Location: Ocotillo B

Flirting Beyond Barriers: Cultivating Romantic Relationships within the IDD Community

Dillon et al. (2011) describe identity development as an ongoing process of exploring one’s sense of self regarding a set of values and beliefs. As a part of this progression, an individual examines how they would like to maintain consistency in their values, including sexual identity. Recent research has suggested that identity development takes place through adolescence and adulthood (Dillon et. al, 2011). Individuals with IDD have similar sexual desires, needs, and curiosities as those in the general population, but are consistently excluded from conversations about sex and relationships (Gougeon, 2009). There have been legislative efforts to advocate for the rights of individuals with IDD, however, Neuman (2022) notes that efforts have not adequately addressed inequities and the unique needs of IDD populations. Despite the salient role of socialization in the development of sexual identity, individuals with IDD report being told that parenthood was not an option or that their lives were already too complicated to include intimate relationships (Neuman, 2022; Booth, 2000; Booth & Booth, 2004). Given this discrepancy in education and the inequitable considerations for individuals with IDD, this project aims to amplify their voices and include them in conversations about sexuality development.

Key Learning Outcomes

1. Participants will gain an accurate understanding of the attitudes, experiences, and desires of individuals with IDD centering around relationships: Video-recorded interviews will provide an opportunity for the voices of individuals with IDD to be heard. These first-hand narratives will offer participants a new perspective of sexuality development among individuals with IDD. Participants will further their understanding of the nature of sexuality development and disrupt negative societal stereotypes.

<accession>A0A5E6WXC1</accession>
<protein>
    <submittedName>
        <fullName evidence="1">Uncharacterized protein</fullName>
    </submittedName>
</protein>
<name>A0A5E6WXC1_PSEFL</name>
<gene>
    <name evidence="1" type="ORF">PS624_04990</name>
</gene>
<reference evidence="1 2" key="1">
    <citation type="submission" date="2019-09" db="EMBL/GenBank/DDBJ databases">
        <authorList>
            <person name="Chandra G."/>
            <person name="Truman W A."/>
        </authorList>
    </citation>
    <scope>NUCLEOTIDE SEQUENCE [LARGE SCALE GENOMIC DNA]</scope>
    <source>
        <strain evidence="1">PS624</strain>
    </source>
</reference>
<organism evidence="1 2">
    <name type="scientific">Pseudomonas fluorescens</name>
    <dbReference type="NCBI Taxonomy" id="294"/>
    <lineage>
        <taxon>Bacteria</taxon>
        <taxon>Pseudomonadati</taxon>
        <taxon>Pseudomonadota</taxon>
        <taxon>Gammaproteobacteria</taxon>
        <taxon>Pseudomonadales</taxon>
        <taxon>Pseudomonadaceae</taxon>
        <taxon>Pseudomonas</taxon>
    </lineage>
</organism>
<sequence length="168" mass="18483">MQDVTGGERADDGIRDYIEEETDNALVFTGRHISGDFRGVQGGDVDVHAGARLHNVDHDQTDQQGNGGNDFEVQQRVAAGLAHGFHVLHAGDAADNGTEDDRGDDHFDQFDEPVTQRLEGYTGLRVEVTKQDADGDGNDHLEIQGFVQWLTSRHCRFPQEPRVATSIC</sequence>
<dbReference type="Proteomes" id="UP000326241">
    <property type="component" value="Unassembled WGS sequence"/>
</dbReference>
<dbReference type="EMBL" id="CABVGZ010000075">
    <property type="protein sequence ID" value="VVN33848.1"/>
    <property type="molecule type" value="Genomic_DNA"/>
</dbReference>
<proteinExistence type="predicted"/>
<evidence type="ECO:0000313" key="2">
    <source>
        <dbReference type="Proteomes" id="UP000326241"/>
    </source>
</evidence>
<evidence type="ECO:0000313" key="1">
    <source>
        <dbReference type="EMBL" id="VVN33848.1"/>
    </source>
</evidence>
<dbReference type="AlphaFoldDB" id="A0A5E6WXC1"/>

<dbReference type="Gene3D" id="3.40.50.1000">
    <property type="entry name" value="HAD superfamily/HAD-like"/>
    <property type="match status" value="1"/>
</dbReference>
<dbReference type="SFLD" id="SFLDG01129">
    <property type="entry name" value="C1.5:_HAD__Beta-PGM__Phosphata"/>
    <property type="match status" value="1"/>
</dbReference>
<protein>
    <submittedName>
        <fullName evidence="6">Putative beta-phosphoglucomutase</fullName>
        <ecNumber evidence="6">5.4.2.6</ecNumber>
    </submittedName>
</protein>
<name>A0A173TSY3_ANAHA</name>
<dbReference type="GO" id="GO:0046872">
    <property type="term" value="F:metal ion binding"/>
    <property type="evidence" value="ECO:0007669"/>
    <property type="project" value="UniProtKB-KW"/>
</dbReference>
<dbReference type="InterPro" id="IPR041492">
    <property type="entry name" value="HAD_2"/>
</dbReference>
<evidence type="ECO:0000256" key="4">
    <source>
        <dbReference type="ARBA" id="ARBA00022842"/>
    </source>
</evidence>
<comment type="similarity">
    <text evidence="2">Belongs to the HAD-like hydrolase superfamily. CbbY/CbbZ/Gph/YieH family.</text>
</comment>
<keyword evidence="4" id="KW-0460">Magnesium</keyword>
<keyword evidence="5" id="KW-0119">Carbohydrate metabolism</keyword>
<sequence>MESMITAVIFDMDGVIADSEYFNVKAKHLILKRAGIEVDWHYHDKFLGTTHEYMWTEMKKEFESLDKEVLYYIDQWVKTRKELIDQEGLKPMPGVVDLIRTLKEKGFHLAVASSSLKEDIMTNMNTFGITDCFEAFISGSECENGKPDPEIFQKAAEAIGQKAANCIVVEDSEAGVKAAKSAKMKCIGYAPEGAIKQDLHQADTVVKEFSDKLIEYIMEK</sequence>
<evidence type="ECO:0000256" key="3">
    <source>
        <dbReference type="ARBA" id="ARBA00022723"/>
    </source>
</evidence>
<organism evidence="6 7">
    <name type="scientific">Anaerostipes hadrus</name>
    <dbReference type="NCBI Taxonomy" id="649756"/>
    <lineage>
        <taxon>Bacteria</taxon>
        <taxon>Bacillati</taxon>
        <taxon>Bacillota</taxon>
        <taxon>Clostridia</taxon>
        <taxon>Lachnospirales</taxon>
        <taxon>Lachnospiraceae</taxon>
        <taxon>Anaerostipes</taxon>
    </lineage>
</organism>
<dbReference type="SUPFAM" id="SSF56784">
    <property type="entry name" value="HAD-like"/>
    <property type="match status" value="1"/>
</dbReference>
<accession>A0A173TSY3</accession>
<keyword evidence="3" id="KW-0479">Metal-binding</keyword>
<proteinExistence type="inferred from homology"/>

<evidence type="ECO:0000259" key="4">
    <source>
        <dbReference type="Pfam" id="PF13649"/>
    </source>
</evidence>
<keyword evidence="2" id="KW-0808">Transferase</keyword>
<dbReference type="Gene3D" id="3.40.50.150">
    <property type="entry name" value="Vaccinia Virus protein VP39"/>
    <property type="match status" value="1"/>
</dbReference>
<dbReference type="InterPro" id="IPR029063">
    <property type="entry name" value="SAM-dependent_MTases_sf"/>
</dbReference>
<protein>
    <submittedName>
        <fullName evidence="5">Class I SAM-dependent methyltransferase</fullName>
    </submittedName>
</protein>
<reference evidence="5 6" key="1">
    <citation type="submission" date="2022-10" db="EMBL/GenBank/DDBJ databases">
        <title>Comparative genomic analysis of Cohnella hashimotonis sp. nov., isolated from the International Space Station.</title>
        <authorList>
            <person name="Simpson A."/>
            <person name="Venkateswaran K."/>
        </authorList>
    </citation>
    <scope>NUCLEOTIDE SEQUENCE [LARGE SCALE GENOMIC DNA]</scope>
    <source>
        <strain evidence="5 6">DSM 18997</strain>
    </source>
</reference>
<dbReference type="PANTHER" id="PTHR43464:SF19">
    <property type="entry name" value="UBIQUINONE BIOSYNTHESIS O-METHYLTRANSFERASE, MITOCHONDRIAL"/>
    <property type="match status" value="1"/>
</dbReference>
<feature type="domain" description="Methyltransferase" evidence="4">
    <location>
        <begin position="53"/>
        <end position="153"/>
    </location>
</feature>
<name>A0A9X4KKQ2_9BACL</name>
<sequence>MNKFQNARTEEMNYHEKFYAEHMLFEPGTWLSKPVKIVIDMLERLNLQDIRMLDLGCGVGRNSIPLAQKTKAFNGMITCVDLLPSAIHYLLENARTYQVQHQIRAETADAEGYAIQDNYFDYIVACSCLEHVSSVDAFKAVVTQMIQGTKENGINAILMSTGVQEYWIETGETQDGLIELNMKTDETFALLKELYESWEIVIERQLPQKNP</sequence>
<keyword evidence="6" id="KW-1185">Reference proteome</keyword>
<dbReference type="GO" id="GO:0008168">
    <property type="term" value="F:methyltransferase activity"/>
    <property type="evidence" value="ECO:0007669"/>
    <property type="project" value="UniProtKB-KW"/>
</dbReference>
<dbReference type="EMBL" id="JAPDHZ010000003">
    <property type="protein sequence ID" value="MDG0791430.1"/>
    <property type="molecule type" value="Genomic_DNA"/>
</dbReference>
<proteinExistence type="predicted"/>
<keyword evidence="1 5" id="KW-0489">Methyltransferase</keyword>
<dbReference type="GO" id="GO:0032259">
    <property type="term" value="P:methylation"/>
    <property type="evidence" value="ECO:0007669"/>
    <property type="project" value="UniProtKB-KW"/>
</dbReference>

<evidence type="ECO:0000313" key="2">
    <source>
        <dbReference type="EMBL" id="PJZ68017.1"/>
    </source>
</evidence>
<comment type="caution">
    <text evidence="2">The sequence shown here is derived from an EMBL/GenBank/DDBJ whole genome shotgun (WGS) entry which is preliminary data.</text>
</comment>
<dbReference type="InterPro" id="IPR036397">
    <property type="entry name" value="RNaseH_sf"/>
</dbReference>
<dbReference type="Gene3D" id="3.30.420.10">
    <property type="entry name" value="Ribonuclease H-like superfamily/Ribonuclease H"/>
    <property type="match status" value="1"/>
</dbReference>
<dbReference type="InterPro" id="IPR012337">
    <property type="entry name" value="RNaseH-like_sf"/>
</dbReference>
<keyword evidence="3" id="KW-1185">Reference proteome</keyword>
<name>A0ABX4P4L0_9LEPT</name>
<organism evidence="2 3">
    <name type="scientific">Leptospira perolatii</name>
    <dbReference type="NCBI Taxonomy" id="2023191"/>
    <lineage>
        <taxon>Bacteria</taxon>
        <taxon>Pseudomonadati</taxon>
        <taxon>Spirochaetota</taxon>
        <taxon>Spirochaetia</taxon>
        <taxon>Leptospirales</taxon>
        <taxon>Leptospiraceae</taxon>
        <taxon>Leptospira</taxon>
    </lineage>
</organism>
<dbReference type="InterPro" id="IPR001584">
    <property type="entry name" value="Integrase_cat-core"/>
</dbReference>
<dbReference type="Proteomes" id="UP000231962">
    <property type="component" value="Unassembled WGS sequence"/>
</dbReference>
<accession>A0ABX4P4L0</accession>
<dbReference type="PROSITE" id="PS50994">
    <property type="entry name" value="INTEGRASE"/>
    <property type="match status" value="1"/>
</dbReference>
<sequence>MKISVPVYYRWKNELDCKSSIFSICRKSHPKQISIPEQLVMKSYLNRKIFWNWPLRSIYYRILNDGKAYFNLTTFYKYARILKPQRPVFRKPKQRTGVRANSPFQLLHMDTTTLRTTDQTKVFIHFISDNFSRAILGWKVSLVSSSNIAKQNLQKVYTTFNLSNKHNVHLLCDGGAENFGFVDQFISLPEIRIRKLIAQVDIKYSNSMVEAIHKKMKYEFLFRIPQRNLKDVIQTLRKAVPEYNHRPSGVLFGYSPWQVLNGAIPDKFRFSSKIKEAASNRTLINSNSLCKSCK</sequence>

2. Participants will be encouraged to include individuals with IDD in discussions concerning sexuality development: Adults with IDD are commonly excluded from conversations around sexual and romantic relationships. Amplifying the voices of adults with IDD will cultivate healthy environments for discussions regarding sexuality development. Accurate depictions of lived experiences among adults with IDD will encourage inclusion in formal and informal conversations concerning sexual and romantic relationships.
3. Participants will learn to disrupt harmful assumptions around human development for individuals with IDD: Participants will be encouraged to de-stigmatize societal beliefs that people with IDD are asexual or incapable of participating in a romantic relationship. Recognizing adults with IDD as sexual beings will create an environment for healthy sexuality development.

Developing the Self in a Community through Poetry and AI

While there is little research available at this time on using AI with individuals with intellectual disabilities, the presenters do have experience using AI with both university-level classrooms and current research with individuals with intellectual disabilities. In these situations, the participants have learned how to be thoughtful and intentional about their use of this technology and see it as a tool rather than a replacement for their own creativity, while also embracing the dynamics of the language, images, and concepts that it may provide. In their work, Ippolito, Yuan, Coenen, and Burnam (2022) followed professional creative writers in their use of a specific AI tool, Wordcraft, and found that these particular authors used it primarily as a search tool rather than a crafting tool, but would also ask it to describe particular scenes (a memorable moment, for instance) or used it to help with editing. Our experiences, however, have asked students to use their chosen AI tools to help them develop a more robust language usage and visualization of their work, while also using it to create deeper meaning to their own work.

Key Learning Outcomes

1) Participants in this presentation will learn skills to integrate artificial intelligence into their practice.
2) Participants in this presentation will learn about different artificial intelligence tools that will support individuals in developing language, descriptive skills, and images that are representative of their ideas.